In the United States, pundits and politicians and the public are all wondering if both President Donald Trump and Vice President Mike Pence could end up impeached. It also has to do with Trump's former National Security Adviser, retired Army General Mike Flynn.
The case as it's emerging, is this. During the period of transition between Donald Trump being elected in November 2016 and his taking office in January 2017, Mike Flynn had a meeting with the Russian ambassador, upon the direction of Jared Kushner, the son-in-law of Trump.
Nicholas Schmidle, writing on general Flynn in Vanity Fair, pointed out Flynn met the Russian ambassador on the same day the Obama administration expelled 35 Russian diplomats from the United States, in retaliation for Russian support for Trump in the recent elections. Fast forward to 2017, when, three weeks after he was appointed National Security Adviser to Trump, the Washington Post published a story about Flynn's meeting. And here is the whole case: Flynn had denied that meeting took place. He denied it himself, and then he denied it to Vice President Pence, who publicly backed Flynn.
When it turned out Flynn hadn't told the truth, he had to go. Two other things began to keep cropping up. The first was Flynn's private sector work after he retired from the military in 2014. He took on speaking engagements, set up a consultancy, visited Russia, consulted for Turkey.
All of these things led the Obama White House to warn President-elect Trump not to hire Flynn as he might be a security risk. He was hired anyway.
Which brings us to the second thing. How much of what Flynn did, was on the basis of being told to do it? And When Flynn started getting into hot water, did Donald Trump and other officials, try to get him off the hook?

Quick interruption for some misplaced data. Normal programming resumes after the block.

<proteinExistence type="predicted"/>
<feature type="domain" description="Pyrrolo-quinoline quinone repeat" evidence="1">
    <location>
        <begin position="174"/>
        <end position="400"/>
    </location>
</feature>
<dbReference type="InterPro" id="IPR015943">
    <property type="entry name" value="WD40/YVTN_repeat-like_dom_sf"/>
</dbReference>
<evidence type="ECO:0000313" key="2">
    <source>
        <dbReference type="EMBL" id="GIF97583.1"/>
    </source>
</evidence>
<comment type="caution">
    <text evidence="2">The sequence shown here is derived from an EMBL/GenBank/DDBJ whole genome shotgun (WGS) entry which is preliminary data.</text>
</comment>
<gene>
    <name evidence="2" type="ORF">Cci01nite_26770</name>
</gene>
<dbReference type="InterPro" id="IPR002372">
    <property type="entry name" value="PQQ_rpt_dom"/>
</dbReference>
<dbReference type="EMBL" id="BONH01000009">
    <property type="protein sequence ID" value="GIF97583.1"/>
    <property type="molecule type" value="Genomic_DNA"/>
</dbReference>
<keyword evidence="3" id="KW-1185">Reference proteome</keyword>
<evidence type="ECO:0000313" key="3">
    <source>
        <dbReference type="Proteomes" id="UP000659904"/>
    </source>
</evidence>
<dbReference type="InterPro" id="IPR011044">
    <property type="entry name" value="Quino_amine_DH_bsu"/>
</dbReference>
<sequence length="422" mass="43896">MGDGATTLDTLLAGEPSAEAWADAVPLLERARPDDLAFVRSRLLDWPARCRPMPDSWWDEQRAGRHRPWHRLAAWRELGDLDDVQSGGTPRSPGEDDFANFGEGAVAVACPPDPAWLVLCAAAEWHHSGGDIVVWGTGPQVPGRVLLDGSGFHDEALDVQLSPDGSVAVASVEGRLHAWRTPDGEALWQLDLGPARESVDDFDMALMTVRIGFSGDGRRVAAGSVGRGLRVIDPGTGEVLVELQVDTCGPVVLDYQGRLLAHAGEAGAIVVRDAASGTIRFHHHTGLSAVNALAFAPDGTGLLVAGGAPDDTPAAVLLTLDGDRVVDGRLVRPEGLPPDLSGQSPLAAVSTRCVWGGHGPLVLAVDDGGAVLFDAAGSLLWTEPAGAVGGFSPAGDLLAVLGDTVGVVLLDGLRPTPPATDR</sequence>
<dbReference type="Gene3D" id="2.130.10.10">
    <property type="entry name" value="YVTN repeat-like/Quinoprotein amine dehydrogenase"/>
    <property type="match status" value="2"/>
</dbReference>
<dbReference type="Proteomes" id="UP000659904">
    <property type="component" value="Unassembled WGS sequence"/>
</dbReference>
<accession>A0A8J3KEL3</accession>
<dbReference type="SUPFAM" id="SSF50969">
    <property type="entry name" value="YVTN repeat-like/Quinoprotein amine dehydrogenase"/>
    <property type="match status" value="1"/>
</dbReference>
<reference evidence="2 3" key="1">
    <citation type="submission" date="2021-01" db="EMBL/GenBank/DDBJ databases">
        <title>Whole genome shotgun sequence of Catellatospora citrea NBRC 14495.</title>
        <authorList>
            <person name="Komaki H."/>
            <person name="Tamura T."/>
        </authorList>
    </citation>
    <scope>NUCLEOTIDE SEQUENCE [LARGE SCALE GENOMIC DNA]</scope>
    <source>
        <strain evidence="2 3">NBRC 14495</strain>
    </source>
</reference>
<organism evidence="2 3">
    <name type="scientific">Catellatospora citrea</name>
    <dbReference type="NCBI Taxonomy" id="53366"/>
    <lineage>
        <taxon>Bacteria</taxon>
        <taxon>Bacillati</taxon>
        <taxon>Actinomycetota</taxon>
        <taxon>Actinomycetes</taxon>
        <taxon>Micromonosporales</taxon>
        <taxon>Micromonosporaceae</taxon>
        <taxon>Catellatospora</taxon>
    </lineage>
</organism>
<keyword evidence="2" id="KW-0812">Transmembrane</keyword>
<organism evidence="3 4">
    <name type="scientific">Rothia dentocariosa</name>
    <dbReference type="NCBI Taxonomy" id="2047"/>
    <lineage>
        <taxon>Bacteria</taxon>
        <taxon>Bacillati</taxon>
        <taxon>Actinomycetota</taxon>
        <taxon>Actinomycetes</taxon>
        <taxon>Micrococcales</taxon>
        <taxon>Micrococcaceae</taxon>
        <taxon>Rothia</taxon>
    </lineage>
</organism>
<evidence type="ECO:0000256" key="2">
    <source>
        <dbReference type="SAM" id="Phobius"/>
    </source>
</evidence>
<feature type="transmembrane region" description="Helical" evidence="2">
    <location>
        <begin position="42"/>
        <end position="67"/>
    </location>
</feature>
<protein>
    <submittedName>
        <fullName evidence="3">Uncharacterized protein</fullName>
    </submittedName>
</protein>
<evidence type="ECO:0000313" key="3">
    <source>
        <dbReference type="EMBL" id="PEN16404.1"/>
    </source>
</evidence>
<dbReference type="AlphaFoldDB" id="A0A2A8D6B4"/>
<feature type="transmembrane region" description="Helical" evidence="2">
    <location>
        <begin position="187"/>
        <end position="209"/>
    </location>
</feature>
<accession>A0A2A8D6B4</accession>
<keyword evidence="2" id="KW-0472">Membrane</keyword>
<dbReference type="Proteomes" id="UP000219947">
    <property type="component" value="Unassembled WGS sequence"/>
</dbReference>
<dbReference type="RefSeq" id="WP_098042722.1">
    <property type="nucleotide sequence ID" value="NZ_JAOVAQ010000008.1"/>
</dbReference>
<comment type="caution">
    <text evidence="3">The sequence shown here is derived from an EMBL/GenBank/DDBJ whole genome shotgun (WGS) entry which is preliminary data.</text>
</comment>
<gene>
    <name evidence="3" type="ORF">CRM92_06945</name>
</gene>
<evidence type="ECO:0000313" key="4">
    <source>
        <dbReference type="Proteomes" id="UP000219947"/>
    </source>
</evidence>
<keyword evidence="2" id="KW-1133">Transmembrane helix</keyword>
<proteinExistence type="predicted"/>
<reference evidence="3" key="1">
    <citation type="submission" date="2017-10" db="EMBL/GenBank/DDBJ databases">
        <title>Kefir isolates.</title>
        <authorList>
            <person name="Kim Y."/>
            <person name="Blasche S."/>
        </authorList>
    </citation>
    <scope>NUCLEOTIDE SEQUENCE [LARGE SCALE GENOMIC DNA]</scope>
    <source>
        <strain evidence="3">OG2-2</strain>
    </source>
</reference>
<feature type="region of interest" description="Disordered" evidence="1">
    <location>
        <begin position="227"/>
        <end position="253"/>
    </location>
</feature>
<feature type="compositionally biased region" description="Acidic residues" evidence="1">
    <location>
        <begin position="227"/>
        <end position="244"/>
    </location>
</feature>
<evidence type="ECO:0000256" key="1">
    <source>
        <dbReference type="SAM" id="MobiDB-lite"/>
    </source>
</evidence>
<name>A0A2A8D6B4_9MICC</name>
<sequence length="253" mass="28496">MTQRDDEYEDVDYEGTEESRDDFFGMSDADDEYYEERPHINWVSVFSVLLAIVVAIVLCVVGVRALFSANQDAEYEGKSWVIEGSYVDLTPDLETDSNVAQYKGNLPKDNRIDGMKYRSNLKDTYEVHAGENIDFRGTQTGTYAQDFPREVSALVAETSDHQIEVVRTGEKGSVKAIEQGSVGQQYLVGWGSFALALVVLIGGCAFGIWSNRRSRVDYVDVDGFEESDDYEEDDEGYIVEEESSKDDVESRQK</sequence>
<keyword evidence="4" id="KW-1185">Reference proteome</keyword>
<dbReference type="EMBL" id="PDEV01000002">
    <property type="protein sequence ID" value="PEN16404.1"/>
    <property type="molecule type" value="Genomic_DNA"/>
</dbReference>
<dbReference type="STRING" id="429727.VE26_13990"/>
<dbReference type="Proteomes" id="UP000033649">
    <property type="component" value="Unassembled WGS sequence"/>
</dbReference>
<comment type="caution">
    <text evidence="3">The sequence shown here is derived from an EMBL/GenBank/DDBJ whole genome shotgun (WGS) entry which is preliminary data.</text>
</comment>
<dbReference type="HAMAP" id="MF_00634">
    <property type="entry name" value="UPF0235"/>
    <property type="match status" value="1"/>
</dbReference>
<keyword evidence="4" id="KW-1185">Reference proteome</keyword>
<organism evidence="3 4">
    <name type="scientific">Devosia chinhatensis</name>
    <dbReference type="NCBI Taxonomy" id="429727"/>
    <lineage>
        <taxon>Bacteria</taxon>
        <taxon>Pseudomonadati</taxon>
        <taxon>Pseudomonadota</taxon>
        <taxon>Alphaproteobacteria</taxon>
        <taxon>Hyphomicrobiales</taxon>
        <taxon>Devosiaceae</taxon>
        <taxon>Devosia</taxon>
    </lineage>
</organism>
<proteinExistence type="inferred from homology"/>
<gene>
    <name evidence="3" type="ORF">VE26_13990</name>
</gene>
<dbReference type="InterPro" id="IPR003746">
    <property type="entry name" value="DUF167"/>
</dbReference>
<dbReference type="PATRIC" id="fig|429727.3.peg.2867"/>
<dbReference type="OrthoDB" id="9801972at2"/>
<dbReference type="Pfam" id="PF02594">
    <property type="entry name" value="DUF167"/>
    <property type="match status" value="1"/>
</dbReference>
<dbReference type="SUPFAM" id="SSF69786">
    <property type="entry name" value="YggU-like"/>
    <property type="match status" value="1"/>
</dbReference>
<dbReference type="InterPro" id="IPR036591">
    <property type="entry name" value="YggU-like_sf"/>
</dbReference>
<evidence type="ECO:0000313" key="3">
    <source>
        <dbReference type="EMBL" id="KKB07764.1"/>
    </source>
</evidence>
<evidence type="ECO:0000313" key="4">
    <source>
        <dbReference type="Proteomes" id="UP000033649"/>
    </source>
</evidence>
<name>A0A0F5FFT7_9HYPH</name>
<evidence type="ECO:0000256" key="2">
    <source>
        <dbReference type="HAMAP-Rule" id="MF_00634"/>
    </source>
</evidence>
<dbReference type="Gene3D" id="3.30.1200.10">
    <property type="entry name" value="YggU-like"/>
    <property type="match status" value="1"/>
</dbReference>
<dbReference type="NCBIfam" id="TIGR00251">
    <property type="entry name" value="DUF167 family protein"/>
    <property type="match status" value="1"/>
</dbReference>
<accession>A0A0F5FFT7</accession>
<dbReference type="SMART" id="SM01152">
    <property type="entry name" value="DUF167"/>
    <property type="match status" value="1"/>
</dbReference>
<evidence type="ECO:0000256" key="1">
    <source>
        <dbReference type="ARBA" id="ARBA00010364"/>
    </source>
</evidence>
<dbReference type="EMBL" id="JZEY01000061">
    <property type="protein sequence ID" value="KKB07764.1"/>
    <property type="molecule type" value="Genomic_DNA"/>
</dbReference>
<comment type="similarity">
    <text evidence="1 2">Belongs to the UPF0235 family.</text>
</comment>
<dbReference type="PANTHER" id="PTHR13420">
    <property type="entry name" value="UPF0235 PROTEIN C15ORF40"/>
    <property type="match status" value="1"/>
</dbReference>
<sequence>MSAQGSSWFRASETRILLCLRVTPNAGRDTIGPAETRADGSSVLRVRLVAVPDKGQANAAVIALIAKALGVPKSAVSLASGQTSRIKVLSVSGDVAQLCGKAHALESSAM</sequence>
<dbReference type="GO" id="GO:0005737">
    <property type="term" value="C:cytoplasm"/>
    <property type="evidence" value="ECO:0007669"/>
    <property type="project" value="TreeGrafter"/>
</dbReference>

In a series of Twitter threads on December 1 and December 3, Seth Abramson, lawyer and professor of journalism and law, looked into the announcement that Mike Flynn pleaded guilty to making a false statement to the Federal Bureau of Investigation (FBI). Abramson says that this is significant news because Flynn could be charged with other offenses too, such as failing to register as an agent of the Turkish government, and possibly even being involved in a scheme to kidnap someone.
But the main problem is that it's getting increasingly clear that Flynn did not act alone to meet the Russian ambassador. He was told to do so. And that both Trump and Pence it turns out, knew what Flynn set out to do in that December meeting. And that Trump, when the FBI director James Comey was proceeding to investigate Flynn, called Comey to a meeting to try to get him to drop his investigation. When Comey didn't want to play ball, Trump fired Comey as director of the FBI.
This is what led another former head of the FBI, Robert Mueller, to be appointed to head an investigation into the Russian connections of the Trump campaign. Over the past few months, it's emerged that Mueller is following a tried-and-tested strategy of investigation. Identify crucial individuals whose testimony can pin down higher-ups, and offer those individuals deals which include less severe punishment in exchange for testimony.
This is how a foreign policy adviser of Trump, George Papadopolous, was pinned down, to put the squeeze on a senior campaign adviser, Paul Manafort.
The single charge against Flynn is a means to pin down someone higher up, and since Flynn was pretty high in the pecking order as National Security Adviser, observers like Abramson think this means Mueller is zeroing in on at least Jared Kushner, but more likely, both Donald Trump and Mike Pence.
Back in the 1970s, the Watergate investigation zeroed in on the question to be answered: What did the President know, and when did he know it? The fall of Richard Nixon occurred not because the Watergate break-in happened, but because Nixon tried to obstruct justice to prevent the investigation from succeeding.
At one point, he tried to fire the Attorney-General and other prosecutors. As a cartoon from TIME Magazine in 1973 shows, it just tightened the noose around everyone including Nixon himself. As the investigation went up the chain, members of Nixon's inner circle started to crack, and their testimony led to the famous fight over Nixon's White House tapes, which proved he had tried to obstruct justice. Seth Abramson thinks the point of no return has been reached in Mueller's investigation.
For the rest of us watching this unfold, two things stand out. The first is how Mueller's probe has been done with a maximum of results, and a minimum of loose talk. The second is, how the process is proving, thus far, unstoppable.
Disclaimer: The views in this blog are those of the blogger and do not necessarily reflect the views of ABS-CBN Corp.